alias analysis library

Hi

As part of my master's thesis at ETH Zurich I've been working on a
language-independent library to perform alias analysis. Two of the
design goals were to provide a simple interface (allowing a user with
only basic knowledge of the topic to perform alias analysis) and
extendability (allowing a professional in the field to implement new
and alternative analyses in a simple fashion). By creating the notion
of "function instances" the handling of context-sensitivity has been
completely decoupled, giving the possibility of combining arbitrary
(context-insensitive) analyses with a certain
context-sensitivity-handler.

To test my work I've implemented a basic frontend as an LLVM pass,
translating the given LLVM code to the intermediate representation
used by my library, and providing answers through the normal
AliasAnalysis interface as specified by LLVM. Getting this
frontend-code to a state adequate for production code would require
some work (*), so I'd like to know whether the LLVM group would be
interested in integrating such a pass (and the library) into the
standard framework or as additional module, once it reached a certain
degree.

The advantages for LLVM, as I see it, would be the following:
Implementing new analyses for this library is easier to do than
directly for LLVM, as the intermediate representation is restricted to
8 different instructions (SSA-ish form) and only one type (references)
is supported. This should make it possible to provide the users of
LLVM with a great variety of algorithms with different precision and
runtime to choose from. And as the library may be used by other
projects as well, LLVM could benefit from any effort put into this
library by other projects.

The main disadvantage for LLVM, as I see it, would be introduced by
the fact that it is an abstraction:
a) The translation from LLVM bytecode to the intermediate
representation requires some additional time and
b) the current abstraction does not allow the implementation of
*path*-sensitive algorithms in the library, as the conditions for
branching aren't represented. However, *flow*-sensitive algorithms are
possible.

As mentioned above, I'd like to know whether the LLVM group would be
interested in such a AA-pass based on this library, either as an
additional module, or as standard component for LLVM. If some basic
interest exists I'd provide this list with further informations as
soon as possible. Of course I don't need a definitive answer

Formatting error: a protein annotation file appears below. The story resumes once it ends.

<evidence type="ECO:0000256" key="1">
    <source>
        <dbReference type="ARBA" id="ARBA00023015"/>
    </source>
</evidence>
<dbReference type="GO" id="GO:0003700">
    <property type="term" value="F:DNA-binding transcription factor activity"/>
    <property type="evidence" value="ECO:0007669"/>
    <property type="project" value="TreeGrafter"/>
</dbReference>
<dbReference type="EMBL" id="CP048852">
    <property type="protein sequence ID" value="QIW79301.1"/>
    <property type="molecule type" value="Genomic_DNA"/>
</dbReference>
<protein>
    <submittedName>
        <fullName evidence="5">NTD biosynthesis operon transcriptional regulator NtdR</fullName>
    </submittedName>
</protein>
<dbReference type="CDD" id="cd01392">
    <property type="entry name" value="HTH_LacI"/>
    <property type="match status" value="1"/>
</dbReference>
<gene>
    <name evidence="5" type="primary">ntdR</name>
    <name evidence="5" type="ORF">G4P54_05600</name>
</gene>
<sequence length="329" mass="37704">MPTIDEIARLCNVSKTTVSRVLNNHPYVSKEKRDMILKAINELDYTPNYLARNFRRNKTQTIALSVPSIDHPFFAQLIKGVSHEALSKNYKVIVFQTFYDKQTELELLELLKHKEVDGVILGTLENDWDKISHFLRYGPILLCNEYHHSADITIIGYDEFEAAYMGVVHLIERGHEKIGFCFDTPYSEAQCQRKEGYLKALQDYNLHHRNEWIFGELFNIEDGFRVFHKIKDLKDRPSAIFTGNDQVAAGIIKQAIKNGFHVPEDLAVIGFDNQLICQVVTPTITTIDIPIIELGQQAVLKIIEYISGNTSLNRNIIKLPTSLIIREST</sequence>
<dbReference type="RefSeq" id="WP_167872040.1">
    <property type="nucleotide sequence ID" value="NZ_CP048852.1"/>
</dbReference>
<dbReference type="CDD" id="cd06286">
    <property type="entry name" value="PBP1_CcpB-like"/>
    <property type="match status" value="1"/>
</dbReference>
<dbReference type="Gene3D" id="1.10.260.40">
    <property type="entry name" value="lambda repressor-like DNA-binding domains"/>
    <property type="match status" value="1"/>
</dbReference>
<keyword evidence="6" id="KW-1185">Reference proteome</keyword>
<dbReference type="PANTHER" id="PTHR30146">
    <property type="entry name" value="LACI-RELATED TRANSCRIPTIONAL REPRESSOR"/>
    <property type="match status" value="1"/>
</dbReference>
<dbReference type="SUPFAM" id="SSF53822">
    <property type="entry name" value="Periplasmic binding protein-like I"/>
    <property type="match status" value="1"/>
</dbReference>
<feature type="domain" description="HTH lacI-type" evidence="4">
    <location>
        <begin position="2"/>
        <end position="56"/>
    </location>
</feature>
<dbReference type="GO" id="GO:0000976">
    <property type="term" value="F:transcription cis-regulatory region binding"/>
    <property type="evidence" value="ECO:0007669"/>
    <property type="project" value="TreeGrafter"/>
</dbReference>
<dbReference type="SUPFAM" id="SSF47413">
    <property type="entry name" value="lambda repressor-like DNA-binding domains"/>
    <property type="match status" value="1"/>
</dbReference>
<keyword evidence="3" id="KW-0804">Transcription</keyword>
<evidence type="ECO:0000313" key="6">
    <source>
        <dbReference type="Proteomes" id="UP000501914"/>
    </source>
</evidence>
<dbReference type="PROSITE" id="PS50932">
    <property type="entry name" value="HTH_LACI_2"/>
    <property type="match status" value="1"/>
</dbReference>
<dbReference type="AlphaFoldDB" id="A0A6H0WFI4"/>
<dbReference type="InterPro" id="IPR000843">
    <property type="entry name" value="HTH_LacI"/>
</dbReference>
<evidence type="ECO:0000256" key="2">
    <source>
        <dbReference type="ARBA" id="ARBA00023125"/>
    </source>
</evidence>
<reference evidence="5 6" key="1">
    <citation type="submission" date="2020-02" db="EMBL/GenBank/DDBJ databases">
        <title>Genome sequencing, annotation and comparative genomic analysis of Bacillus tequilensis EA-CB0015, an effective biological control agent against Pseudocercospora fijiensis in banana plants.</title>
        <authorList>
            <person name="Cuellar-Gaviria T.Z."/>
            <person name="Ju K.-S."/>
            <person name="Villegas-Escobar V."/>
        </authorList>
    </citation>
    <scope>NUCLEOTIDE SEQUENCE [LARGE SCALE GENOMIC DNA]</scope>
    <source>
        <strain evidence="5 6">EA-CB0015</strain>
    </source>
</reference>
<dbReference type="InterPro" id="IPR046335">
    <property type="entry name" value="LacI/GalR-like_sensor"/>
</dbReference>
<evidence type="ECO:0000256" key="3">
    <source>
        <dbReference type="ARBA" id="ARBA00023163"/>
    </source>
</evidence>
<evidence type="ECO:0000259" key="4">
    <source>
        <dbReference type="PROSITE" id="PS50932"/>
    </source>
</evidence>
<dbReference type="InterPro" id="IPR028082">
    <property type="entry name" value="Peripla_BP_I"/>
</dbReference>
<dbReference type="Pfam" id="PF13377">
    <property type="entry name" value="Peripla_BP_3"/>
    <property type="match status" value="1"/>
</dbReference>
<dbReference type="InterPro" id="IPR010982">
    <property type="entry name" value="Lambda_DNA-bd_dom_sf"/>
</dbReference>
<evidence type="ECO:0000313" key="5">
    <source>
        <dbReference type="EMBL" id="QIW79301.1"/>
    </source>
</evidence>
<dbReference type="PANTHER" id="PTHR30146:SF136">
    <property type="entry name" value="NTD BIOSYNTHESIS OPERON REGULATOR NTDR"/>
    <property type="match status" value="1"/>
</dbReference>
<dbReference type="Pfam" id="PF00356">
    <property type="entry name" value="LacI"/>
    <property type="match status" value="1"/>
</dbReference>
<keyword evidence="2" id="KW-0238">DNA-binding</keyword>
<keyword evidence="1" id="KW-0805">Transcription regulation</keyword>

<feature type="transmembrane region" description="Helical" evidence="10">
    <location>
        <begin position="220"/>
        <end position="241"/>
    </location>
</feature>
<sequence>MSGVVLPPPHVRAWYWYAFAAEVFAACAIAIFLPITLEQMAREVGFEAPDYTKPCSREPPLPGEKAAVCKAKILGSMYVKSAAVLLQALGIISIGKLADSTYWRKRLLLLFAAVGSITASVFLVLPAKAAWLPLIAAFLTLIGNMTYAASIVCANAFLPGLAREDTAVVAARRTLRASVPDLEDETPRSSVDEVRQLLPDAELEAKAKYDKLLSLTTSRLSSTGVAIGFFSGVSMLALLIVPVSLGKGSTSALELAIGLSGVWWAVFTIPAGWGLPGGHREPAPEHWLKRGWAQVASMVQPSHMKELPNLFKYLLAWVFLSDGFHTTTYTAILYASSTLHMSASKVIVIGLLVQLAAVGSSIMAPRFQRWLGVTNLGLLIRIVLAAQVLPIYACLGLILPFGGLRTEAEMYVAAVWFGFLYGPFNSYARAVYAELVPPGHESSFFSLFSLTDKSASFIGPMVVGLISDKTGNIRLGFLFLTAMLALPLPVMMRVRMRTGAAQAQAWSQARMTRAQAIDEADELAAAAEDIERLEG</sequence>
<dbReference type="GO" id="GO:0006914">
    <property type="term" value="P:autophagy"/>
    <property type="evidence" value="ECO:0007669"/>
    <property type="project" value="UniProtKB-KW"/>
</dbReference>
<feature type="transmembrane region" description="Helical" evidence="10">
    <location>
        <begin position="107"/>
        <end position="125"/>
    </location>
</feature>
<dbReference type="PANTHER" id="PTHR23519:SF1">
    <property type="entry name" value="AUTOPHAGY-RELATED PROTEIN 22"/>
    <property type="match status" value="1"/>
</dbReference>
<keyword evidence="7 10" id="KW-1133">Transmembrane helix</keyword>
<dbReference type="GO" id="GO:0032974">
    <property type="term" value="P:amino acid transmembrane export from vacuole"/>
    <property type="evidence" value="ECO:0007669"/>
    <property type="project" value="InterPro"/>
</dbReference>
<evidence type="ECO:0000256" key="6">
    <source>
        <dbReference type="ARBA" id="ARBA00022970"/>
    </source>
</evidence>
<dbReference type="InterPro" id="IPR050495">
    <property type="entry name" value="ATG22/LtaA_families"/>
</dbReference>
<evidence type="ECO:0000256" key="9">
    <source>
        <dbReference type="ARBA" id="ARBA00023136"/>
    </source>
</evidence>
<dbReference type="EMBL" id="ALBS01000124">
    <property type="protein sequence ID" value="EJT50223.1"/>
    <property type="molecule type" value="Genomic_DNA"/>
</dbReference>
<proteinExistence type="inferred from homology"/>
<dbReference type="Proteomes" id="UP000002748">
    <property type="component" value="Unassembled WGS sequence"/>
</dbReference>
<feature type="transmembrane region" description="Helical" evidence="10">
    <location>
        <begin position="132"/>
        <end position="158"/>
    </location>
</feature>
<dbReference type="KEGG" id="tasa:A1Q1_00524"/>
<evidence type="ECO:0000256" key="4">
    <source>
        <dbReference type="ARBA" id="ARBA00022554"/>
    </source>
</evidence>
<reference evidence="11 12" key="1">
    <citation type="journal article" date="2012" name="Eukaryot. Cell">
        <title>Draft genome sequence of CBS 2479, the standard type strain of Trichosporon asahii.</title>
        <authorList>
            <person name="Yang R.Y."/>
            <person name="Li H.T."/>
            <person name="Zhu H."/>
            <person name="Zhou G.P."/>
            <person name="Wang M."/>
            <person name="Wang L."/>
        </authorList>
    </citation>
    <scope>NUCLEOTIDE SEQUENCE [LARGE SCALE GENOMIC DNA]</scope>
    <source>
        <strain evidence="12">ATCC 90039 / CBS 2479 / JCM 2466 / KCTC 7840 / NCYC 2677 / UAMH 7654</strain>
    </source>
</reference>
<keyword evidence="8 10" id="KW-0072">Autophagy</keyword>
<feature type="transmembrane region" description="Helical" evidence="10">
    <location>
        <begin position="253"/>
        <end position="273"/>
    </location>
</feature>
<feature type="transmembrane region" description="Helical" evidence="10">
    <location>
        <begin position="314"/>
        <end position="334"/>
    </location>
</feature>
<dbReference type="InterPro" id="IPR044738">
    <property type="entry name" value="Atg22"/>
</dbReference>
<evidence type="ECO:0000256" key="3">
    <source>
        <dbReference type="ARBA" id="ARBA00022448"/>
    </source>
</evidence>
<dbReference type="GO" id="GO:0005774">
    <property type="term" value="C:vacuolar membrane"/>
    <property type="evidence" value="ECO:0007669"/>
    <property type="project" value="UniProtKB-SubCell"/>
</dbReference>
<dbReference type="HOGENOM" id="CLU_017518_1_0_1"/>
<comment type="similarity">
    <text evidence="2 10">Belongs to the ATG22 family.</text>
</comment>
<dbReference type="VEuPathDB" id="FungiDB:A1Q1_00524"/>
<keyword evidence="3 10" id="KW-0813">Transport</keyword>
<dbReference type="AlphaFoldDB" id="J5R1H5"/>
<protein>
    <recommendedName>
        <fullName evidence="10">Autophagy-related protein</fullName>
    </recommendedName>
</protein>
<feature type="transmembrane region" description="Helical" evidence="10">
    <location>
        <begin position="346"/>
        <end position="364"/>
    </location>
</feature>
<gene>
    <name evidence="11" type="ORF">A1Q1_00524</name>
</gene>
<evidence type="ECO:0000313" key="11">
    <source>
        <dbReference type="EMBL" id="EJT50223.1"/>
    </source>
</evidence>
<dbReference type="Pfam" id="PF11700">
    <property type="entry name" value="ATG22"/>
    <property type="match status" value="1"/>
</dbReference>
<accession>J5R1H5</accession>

immediately, just an indication whether I'm wasting my time would be
great :wink:

Thanks
Thomas

(*): Handling of certain kinds of inputs is still missing, e.g.
vectors and exceptions

Hi

As part of my master's thesis at ETH Zurich I've been working on a
language-independent library to perform alias analysis. Two of the
design goals were to provide a simple interface (allowing a user with
only basic knowledge of the topic to perform alias analysis) and
extendability (allowing a professional in the field to implement new
and alternative analyses in a simple fashion). By creating the notion
of "function instances" the handling of context-sensitivity has been
completely decoupled, giving the possibility of combining arbitrary
(context-insensitive) analyses with a certain
context-sensitivity-handler.

To test my work I've implemented a basic frontend as an LLVM pass,
translating the given LLVM code to the intermediate representation
used by my library, and providing answers through the normal
AliasAnalysis interface as specified by LLVM. Getting this
frontend-code to a state adequate for production code would require
some work (*), so I'd like to know whether the LLVM group would be
interested in integrating such a pass (and the library) into the
standard framework or as additional module, once it reached a certain
degree.

I'd be interested.

The advantages for LLVM, as I see it, would be the following:
Implementing new analyses for this library is easier to do than
directly for LLVM, as the intermediate representation is restricted to
8 different instructions (SSA-ish form) and only one type (references)
is supported. This should make it possible to provide the users of
LLVM with a great variety of algorithms with different precision and
runtime to choose from. And as the library may be used by other
projects as well, LLVM could benefit from any effort put into this
library by other projects.

There is some precedent in LLVM for analysis passes that build up
their own IR of sorts that's tailored to their needs, so this
wouldn't be entirely out of place.

The main disadvantage for LLVM, as I see it, would be introduced by
the fact that it is an abstraction:
a) The translation from LLVM bytecode to the intermediate
representation requires some additional time and
b) the current abstraction does not allow the implementation of
*path*-sensitive algorithms in the library, as the conditions for
branching aren't represented. However, *flow*-sensitive algorithms are
possible.

A nice thing about LLVM is it's designed to accomodate multiple
alias-analysis implementations. It sounds like we may not want to
enable your new analysis as the default alias analysis, but it would
still be interesting to have it available as an option.

The main concern I'd have is adding an external dependency, if you
would plan to maintain the source separately. In that case, if you can
figure out some configure-time way of enabling/disabling use of the
library, it should be fine.

Dan